Fans split as controversial new rule is introduced in New Zealand rugby clash
By Rugby Onslaught

Fans split as controversial new rule is introduced in New Zealand rugby clash

A new rule was first seen on Sunday in a pre-season match between the Crusaders and Highlanders in this New Zealand rugby contest.

Some fans have opposed the introduction of this new rule which is designed to lead to a more attacking game. It was first seen in the clash last weekend in front of a packed out crowd in Temuka.

This rule could potentially be spread around the globe if this trial is successful.

Ten minutes into the clash in the Farmlands Cup encounter we saw the very first incident of this rule being demonstrated in a game.

The South-Island rivals were going head-to-head in a hotly anticipated matchup which featured some household names in New Zealand rugby.

watch the first incident of this rule being introduced in the video below

The new rule is the goal line drop-out which is set to be used in the upcoming Super Rugby Aetoera tournament.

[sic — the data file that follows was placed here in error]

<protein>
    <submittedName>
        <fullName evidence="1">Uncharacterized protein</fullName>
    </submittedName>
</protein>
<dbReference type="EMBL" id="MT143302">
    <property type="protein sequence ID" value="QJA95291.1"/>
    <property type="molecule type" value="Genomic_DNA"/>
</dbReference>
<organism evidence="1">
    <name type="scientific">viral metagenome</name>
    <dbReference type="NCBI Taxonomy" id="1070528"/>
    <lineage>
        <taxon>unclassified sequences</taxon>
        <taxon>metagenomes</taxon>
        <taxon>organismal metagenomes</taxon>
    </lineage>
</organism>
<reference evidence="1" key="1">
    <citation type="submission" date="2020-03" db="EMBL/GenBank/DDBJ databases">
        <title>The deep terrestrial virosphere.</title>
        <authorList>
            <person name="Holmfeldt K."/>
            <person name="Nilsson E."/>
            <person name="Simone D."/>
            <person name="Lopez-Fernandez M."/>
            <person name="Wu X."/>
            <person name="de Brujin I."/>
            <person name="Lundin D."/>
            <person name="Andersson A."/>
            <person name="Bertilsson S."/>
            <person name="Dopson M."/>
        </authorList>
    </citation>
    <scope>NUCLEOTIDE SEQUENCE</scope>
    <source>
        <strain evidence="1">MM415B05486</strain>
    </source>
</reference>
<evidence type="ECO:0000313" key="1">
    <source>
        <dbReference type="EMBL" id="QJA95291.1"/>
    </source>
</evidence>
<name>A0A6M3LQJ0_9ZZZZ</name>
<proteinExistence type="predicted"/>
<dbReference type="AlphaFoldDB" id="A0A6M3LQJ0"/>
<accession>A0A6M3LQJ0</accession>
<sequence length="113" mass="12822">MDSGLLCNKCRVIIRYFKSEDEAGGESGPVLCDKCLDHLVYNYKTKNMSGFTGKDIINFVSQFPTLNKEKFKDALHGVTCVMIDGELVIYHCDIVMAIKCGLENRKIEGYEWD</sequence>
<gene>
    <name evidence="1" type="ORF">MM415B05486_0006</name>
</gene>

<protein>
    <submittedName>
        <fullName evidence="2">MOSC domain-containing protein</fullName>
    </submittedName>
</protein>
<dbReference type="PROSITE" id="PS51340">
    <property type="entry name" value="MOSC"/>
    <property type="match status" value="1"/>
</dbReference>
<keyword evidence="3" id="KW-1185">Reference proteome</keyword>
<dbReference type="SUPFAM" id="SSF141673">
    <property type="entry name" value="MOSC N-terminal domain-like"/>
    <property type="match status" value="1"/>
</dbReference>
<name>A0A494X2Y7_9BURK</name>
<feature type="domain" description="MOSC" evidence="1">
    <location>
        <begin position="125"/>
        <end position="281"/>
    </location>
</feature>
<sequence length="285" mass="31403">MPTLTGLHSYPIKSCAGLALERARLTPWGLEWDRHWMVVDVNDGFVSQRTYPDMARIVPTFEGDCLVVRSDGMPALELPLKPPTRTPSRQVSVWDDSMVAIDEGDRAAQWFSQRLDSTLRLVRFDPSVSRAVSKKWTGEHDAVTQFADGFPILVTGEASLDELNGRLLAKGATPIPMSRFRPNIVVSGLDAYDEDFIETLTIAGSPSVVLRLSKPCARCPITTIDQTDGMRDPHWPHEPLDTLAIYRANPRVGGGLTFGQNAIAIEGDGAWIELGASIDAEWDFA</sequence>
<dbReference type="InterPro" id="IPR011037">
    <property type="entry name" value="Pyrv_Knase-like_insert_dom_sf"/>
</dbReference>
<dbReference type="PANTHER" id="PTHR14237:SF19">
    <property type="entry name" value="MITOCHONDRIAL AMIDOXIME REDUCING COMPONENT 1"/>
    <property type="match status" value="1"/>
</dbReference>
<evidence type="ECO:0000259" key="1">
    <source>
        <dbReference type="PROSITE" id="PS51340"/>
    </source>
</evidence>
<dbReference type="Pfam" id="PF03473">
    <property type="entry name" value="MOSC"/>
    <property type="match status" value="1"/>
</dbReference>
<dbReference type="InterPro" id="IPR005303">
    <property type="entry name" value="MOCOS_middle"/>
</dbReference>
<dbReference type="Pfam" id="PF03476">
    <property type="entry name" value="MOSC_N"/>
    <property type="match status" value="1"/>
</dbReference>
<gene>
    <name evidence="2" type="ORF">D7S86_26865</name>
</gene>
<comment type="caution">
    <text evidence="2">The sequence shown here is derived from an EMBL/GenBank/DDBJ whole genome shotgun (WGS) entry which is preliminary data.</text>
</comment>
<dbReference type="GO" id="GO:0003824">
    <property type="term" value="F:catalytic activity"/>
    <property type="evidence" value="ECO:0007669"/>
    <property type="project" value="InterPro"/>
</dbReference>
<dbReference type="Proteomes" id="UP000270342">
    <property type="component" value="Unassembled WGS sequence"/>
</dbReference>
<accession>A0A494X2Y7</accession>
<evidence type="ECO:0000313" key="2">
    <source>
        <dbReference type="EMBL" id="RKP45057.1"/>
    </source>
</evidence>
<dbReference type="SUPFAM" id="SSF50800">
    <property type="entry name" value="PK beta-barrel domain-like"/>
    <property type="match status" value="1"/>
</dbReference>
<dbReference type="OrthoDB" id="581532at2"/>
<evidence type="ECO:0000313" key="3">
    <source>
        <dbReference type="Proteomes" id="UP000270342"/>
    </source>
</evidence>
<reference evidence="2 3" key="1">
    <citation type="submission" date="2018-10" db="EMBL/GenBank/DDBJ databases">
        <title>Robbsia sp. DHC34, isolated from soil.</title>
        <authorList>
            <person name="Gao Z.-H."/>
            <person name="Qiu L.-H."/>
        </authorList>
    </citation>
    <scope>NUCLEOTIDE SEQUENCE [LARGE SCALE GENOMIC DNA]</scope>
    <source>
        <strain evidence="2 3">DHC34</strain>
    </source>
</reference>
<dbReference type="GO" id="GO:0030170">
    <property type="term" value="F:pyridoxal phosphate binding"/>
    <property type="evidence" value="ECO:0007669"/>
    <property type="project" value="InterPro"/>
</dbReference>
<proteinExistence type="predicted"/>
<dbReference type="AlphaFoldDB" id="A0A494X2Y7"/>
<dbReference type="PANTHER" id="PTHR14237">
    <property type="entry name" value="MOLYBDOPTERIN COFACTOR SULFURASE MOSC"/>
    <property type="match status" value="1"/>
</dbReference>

A goal line drop-out will occur when an attacking player who is carrying the ball is held up in the dead ball area or if they knock the ball on in the in goal area. It also can occur after an attacking kick is grounded by the defending team in the dead ball zone.

Fans on social media have given a mixed reaction to the new rule which could become widespread across the sport and not just in New Zealand rugby.

could we see this in the Northern Hemisphere soon?

new zealand rugby

Here were some of the responses on Reddit,

“I don’t think we’re ready for this in the NH. We don’t need any more encouragement to go for more kick! XD’

If the aim is to produce more play in the 22 why not just shorten the pitch?  Seriously, it seems like a very contrived way of getting the ball attacking team ball close to the try line.”

“Interesting rule, though it may lead to a lot of speculative kicks into the opposition’s in-goal area – though it might just make the game more interesting”

Sh*g for the front-rowers who have to run back to the goal line and then run back to defend. Probably that’s where the attacking team will tend to exploit (slow forwards). 

What do you think? Does this new rule have a place across the whole of rugby? Let us know what you think.

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